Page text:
Delaware law provides that (except for the covenant of good faith and fair dealing) duties, including fiduciary duties, may be “expanded or restricted or eliminated by provisions in the partnership agreement” (6 Del. C. §17-1101(d)). A recent opinion issued by the Delaware Court of Chancery, however, reinforces the importance of both the careful drafting required in modifying any such duties and the utmost care needed in ensuring compliance with the remaining duties. That decision, In re El Paso Pipeline Partners, L.P. Derivative Litigation, cost the general partner $171 million for failure to ensure the latter.

The backdrop was the sale by the parent company, El Paso Corporation, of two of its subsidiaries to El Paso Pipeline Partners, L.P. (the “partnership”). At the time, the parent controlled the partnership through its ownership of the general partner El Paso Pipeline GP Company, LLC. The sale was structured as a two-step “dropdown” – the “Spring Dropdown” and the “Fall Dropdown.” Only the Fall Dropdown was at issue, the court having previously granted summary judgment in the defendants’ favor on the Spring Dropdown.

Because the parent controlled the partnership through the general partner, and because the parent owned the assets that the partnership would be acquiring, the Fall Dropdown created a conflict of interest for the general partner. The partnership’s limited partnership agreement permitted such transactions with special approval, i.e., the approval by a majority of a conflicts committee believing in good faith that the transaction was in the best interest of the partnership.

The Chancery Court’s View

The court held that, generally, the committee members and their financial advisor had few explanations for what they did, and the few that were offered were conclusory or contradicted by contemporaneous documents. The court held further that instead of evaluating what was in the best interest of the partnership, the committee members “regarded as dispositive whether the Fall Dropdown was accretive, in the sense of enabling [the partnership] to increase distributions to holders of its common units.” As the court pointed out, “transactions can be structured to be EPS accretive even if they destroy value for the shareholder.”

Of particular interest to the court:

  • The committee and its advisor used the same valuation analysis for the Fall Dropdown, which involved an acquisition of a minority stake, and the Spring Dropdown, which involved a controlling stake, and
  • That by the time the committee approved the Fall Dropdown, there was evidence that the Spring Dropdown had been improperly valued.

The committee was not required to make a determination about the best interests of the common unit holders as a class or to prioritize their interests over those of other constituents. Rather, the partnership agreement required that the committee members believe subjectively that the Fall Dropdown was in the best interests of the partnership. Instead, in the court’s view, the committee viewed the partnership as a controlled company that existed to benefit the parent by providing a tax-advantaged source of inexpensive capital. Because the committee members “failed to form a subjective belief that the Fall Dropdown was in the best interests of [the partnership],” the general partner breached the partnership agreement by entering into the transaction, the court held.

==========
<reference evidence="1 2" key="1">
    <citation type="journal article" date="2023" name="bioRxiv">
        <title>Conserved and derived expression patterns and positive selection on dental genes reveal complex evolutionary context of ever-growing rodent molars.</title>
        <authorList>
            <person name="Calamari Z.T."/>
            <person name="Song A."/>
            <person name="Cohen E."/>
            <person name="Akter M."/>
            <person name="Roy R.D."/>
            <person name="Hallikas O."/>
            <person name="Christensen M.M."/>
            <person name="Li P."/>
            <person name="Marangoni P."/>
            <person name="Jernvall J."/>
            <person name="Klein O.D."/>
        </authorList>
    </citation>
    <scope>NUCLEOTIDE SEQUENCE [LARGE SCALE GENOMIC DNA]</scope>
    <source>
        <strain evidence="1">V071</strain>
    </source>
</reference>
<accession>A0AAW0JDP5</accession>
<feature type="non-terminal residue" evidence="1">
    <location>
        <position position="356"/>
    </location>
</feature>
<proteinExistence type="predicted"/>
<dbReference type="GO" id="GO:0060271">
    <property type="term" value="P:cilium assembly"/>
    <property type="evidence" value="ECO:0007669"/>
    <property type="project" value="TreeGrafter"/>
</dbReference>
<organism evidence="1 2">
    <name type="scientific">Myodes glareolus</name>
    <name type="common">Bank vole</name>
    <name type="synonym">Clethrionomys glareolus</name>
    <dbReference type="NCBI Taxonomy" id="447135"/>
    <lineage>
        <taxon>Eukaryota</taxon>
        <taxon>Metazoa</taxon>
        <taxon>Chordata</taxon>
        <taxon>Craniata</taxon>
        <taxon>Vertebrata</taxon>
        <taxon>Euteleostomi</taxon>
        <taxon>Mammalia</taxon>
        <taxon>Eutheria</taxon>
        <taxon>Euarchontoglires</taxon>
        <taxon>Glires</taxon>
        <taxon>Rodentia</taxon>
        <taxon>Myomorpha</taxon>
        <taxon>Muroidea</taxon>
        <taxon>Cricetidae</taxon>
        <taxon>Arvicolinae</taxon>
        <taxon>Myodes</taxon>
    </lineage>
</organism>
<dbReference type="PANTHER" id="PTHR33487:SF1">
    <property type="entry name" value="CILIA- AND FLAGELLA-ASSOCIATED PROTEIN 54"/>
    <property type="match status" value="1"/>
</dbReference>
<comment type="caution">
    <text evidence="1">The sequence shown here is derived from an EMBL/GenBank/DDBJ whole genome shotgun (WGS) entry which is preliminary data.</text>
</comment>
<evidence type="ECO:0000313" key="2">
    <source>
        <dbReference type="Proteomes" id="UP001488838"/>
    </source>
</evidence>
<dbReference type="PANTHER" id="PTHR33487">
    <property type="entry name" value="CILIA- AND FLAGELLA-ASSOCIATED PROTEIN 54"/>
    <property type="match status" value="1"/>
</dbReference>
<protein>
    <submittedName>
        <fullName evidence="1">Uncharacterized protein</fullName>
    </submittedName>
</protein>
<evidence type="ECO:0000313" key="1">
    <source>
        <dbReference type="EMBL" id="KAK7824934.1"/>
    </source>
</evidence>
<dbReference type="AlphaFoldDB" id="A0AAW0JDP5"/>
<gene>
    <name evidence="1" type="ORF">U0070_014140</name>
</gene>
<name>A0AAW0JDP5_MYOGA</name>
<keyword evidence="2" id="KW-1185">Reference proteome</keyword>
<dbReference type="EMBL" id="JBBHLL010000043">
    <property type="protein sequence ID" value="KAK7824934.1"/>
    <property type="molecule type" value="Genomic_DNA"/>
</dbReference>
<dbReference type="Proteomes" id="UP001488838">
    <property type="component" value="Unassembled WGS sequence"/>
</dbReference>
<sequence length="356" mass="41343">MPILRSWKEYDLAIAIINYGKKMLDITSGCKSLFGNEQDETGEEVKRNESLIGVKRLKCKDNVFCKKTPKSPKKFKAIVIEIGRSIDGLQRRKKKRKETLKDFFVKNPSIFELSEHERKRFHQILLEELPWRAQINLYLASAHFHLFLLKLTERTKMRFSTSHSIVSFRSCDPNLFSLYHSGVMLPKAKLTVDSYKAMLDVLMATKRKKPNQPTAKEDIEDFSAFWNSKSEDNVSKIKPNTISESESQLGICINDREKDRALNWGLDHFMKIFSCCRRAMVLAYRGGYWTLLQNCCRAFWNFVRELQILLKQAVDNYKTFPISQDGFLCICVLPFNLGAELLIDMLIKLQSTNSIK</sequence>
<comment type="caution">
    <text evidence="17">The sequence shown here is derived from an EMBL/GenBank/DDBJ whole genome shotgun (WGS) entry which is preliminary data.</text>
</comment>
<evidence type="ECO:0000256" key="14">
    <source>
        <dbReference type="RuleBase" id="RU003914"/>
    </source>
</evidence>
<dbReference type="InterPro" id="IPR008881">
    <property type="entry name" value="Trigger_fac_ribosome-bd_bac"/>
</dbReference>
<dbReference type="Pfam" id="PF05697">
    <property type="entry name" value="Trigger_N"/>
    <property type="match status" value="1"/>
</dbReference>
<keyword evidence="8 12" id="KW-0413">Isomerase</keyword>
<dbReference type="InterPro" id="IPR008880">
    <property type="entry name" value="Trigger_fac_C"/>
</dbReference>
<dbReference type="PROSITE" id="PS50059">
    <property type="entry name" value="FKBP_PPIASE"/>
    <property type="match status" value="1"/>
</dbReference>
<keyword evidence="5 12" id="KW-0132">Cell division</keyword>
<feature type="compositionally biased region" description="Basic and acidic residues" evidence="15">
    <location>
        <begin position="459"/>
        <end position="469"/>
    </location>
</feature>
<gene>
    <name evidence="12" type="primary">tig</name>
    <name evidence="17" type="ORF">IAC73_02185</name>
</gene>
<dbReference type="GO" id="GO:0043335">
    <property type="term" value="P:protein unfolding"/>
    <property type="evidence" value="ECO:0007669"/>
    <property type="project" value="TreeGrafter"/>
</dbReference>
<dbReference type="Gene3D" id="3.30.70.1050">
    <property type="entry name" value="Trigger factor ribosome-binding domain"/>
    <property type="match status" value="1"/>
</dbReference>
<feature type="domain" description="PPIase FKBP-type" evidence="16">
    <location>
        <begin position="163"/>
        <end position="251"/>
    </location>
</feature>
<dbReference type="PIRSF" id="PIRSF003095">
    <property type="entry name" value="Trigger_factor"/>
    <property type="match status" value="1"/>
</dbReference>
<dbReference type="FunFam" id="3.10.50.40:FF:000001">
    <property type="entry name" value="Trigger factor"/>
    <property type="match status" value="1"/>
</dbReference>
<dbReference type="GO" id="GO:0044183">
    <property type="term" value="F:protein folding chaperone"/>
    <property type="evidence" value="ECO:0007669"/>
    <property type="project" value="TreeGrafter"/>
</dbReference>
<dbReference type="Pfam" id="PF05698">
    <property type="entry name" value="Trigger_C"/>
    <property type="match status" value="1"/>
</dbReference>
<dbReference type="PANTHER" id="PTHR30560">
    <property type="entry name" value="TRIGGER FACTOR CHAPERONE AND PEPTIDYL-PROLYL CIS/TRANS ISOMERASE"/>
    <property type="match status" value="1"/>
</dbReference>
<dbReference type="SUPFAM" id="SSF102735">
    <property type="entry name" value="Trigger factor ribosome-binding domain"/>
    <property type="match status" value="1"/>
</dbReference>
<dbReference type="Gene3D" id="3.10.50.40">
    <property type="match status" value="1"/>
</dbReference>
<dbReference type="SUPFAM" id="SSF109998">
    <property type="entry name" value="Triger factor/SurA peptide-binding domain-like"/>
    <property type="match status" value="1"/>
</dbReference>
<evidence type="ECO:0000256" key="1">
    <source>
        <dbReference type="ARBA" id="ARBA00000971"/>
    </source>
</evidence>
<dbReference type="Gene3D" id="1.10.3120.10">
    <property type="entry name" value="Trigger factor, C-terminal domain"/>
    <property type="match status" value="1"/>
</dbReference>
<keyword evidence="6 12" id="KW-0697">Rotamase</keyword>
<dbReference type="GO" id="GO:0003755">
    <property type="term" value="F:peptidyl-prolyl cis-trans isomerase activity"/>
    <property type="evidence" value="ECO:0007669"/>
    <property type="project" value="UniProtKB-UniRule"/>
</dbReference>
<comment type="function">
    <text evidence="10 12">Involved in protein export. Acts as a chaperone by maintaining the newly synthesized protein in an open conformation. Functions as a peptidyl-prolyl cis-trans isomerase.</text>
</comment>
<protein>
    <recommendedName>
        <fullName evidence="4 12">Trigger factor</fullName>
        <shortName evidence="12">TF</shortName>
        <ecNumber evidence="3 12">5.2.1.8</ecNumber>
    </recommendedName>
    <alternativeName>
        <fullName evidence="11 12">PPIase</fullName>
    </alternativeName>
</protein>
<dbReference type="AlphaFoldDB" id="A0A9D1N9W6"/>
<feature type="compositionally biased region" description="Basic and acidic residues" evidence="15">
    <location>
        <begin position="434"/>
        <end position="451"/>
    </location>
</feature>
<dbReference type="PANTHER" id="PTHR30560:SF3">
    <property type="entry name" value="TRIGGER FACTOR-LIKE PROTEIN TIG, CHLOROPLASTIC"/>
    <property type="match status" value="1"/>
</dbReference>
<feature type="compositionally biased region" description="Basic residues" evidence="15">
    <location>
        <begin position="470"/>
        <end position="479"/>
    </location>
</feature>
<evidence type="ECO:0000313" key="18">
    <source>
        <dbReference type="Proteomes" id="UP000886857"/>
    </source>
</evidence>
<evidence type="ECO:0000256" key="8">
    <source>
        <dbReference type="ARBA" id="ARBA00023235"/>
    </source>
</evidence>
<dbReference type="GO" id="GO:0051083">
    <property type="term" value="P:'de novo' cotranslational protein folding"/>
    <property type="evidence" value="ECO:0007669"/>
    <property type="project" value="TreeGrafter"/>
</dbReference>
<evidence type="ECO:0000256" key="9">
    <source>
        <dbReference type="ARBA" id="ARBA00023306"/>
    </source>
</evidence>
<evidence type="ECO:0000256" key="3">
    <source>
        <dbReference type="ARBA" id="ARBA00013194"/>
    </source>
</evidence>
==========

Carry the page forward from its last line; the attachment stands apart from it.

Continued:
The court arrived at damages of $171 million by adopting an expert valuation of the amount the partnership overpaid for the Fall Dropdown. Given Delaware’s express policy of giving “maximum effect to the principle of freedom of contract and to the enforceability of partnership agreements,” careful drafting of the partnership agreement and/or adhering to the partnership agreement’s requirements for conflicted transactions could have avoided this result. In this case, the partnership agreement required the General Partner to “act in the best interests of the partnership.” However, the outcome of this case could have been different if the agreement permitted the General Partner to “act according to its own discretion.” As the court pointed out, “in situations where the General Partner is authorized to act according to its own discretion, there is no requirement that the general partner consider the interests of the limited partners in resolution of a conflict of interest.” Delaware law is clear that, while the implied covenant of good faith and fair dealing cannot be eliminated, it also cannot be used to contradict the express language of a governing agreement, including express modifications or waivers of fiduciary duties. As a result, in an earlier decision, the Court had rejected plaintiff’s implied covenant of good faith and fair dealing claim.

What This Means To You

The El Paso transaction and the court’s view are noteworthy for anyone structuring or operating a Delaware limited partnership, and particularly for private equity funds, which often utilize partnership structures as investment vehicles. Specifically for private equity funds, this case serves as a reminder that – subject to the requirements of Delaware’s implied covenant of good faith and fair dealing – modifications of fiduciary duties at the fund level may permit controlling persons to mitigate their potential risk and enable them to act in their various capacities in managing the affairs of the general partner, the fund and its investments.